By far, the most frequently asked question received at is "where do I get a copy of my credit report?"  Many people are confused because so many websites are offering free credit reports, but require consumers to sign up for credit monitoring or other services that cost a lot of money just to get a free credit report.  I will tell you how to get a truly free no strings attached credit report and you can thank former President George W. Bush for your free credit report.  President Bush thought people should receive one free copy of their credit reports each year, so when he was president, he had a law passed requiring the three major credit bureaus -- Equifax, Experian and TransUnion -- to give all consumers a free copy of their credit report once every 12 months.  To comply with this law, the three credit bureaus created a website where consumers could get their free credit reports online.  The website address is  Now this doesn't mean that the credit bureaus aren't going to try and get some money from you.  If you visit the site and order your credit reports you will see buttons that try and get you to order your "free credit score" and credit monitoring and other services.  You don't really need any of these services.  The credit scores they offer at this site are the credit bureau credit scores and NOT the FICO credit score that lenders use to approve your home and auto loans and new credit cards, although the credit bureaus' credit scores are probably not that different from the FICO score.  

When you visit you will have to order your three different credit reports separately.  Each time you finish ordering from one credit bureau you need to click the link that takes you back to the website to order the next one.

Tips for Increasing Credit Scores

Tips for Increasing Credit Scores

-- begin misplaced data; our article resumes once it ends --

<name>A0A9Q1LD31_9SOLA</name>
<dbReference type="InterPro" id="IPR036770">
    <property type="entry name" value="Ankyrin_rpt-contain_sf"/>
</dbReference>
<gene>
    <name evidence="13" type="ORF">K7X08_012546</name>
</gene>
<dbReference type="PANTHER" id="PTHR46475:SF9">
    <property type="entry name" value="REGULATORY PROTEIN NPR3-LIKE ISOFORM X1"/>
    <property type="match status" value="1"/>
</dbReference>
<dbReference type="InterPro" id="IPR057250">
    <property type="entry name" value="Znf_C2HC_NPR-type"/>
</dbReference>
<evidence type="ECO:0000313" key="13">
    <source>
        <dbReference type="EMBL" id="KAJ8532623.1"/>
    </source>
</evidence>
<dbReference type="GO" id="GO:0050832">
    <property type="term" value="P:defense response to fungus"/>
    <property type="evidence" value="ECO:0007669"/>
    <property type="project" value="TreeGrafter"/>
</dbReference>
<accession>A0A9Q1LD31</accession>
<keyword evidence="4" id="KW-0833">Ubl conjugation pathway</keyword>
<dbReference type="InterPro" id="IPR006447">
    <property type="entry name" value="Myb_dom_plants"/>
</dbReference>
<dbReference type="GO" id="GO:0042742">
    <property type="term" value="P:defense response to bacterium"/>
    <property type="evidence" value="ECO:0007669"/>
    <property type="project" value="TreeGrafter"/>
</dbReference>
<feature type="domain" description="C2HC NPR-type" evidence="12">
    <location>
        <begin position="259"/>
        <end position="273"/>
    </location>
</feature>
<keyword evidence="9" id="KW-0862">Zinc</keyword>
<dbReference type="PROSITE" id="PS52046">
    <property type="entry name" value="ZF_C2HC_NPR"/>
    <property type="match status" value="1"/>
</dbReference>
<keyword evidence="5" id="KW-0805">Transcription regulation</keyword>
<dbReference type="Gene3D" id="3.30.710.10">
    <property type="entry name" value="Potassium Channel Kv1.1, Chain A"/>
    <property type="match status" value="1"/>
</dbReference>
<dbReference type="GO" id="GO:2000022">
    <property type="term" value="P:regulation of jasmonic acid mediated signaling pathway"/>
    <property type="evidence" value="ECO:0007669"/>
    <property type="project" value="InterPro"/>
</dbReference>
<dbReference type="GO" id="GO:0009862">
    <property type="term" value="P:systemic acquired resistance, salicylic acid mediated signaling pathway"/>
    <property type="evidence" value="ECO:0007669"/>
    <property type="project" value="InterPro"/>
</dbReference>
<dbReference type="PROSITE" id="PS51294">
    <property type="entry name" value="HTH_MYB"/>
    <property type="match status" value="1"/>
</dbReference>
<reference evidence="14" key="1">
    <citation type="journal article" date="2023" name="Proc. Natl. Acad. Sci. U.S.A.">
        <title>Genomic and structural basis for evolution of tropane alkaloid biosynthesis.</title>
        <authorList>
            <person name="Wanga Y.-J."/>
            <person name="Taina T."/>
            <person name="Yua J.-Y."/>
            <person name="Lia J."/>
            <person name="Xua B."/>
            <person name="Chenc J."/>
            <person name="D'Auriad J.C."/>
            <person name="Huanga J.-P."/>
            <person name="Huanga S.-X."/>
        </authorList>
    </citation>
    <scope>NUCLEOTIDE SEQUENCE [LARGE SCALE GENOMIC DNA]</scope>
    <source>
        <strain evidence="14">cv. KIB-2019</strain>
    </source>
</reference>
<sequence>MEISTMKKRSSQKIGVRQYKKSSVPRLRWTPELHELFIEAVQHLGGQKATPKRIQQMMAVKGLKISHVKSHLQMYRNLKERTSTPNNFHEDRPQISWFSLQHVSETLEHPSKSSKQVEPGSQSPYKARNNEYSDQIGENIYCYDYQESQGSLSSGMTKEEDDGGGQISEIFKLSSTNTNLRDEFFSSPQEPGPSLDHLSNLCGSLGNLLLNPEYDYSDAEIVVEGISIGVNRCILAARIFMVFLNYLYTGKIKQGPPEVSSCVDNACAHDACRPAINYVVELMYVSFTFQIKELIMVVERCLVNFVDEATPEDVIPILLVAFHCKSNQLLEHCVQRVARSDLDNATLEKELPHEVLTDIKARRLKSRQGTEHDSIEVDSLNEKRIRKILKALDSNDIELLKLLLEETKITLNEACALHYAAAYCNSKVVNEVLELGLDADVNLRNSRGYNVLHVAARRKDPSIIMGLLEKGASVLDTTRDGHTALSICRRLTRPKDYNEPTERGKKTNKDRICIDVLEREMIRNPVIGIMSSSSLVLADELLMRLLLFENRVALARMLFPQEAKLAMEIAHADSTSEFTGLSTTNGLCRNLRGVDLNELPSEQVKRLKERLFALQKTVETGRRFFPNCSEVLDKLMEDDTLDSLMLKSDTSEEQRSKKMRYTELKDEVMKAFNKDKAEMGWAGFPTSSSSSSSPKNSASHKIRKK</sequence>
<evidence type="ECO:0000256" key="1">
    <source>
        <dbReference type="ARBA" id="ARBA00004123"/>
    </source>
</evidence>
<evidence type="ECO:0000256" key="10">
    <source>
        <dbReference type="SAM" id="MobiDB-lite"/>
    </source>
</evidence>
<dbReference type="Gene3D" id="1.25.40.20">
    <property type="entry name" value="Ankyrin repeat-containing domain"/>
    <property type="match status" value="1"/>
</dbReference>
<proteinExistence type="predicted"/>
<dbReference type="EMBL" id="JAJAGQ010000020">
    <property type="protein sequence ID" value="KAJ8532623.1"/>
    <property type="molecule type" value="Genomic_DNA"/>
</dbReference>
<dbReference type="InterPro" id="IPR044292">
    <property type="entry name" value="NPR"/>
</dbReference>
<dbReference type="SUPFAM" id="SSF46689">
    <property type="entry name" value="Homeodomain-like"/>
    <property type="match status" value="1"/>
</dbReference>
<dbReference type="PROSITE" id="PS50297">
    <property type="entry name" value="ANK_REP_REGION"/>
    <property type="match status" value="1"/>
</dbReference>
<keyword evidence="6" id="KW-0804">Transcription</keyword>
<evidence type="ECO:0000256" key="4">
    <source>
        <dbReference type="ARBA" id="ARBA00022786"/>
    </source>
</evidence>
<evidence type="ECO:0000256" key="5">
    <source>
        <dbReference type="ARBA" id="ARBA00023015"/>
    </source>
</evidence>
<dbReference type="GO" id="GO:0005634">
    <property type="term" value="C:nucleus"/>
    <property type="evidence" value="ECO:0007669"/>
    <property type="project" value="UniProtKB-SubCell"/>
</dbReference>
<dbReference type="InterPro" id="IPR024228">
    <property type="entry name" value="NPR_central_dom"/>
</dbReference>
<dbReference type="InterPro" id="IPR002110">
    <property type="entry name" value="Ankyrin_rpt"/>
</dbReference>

Do you have past due balances that have been neglected? If they are showing up on your credit report and you want to purchase a home, you need to make sure the balances in question are brought up to current status in all situations possible.

Do you have outstanding debt that you can afford to pay off right now? You should try to get these accounts down to a zero balance, or at least a lower balance. If cash on hand doesn’t allow this, you can try to distribute the debt among other open credit cards. You can also consider opening a new line of credit and transferring part of the balance off a card that is close to being “maxed out.” If you can get the resulting balances below 50% of the available credit, you are on the road to improving their credit score considerably in most cases.

You should not close existing credit card accounts, even if you don’t want to deal with the company any more… Believe it or not, the credit history is a good thing to have!

When married couples keep separate credit card accounts, some or all of the balances can be transferred to one spouse’s list of accounts. This gives the other spouse an opportunity to increase their credit score and designate him or herself as the sole borrower on the mortgage loan. Ownership of the home can remain in both names.

See if your credit providers will increase your available lines of credit. This can, in turn, increase the overall available debt ratio, and increasing your score.

Do you have past dues and charge-offs within the last two years? They should be paid off now, if possible! Past dues older than two years will have little to no impact on credit score if they are paid, but can possibly bring the score down, if they aren’t paid. Focus on that 2-year time frame.

Do you see errors in your report? You should request the credit bureau delete any outstanding debt that is incorrectly charged to them, or things that should have been removed that have been paid. The credit bureau has an obligation to reconcile this within 30 days. If you see items on your report that are less than two years old and you have the money to pay it off now, mark the back of the payment check with the following notation: “Accepting this check is evidence that the transaction is complete and this charge will be deleted from my credit record.” If necessary, this cancelled check can be used as proof of the transaction in the event the outstanding debt is not removed promptly and interferes with the closing of your loan.

Joel Lobb (NMLS#57916)Senior  Loan Officer
502-905-3708 cell
502-813-2795 fax

Key Financial Mortgage Co. (NMLS #1800)*
107 South Hurstbourne Parkway*
Louisville, KY 40222*

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5 Ways to Rebuild Your Credit Score

5 Ways to Rebuild Your Credit Score

Joel Lobb (NMLS#57916)Senior  Loan Officer
502-905-3708 cell
502-813-2795 fax

Key Financial Mortgage Co. (NMLS #1800)*
107 South Hurstbourne Parkway*
Louisville, KY 40222*

Fill out my form!

How often does your credit report change?

How often does your credit report change?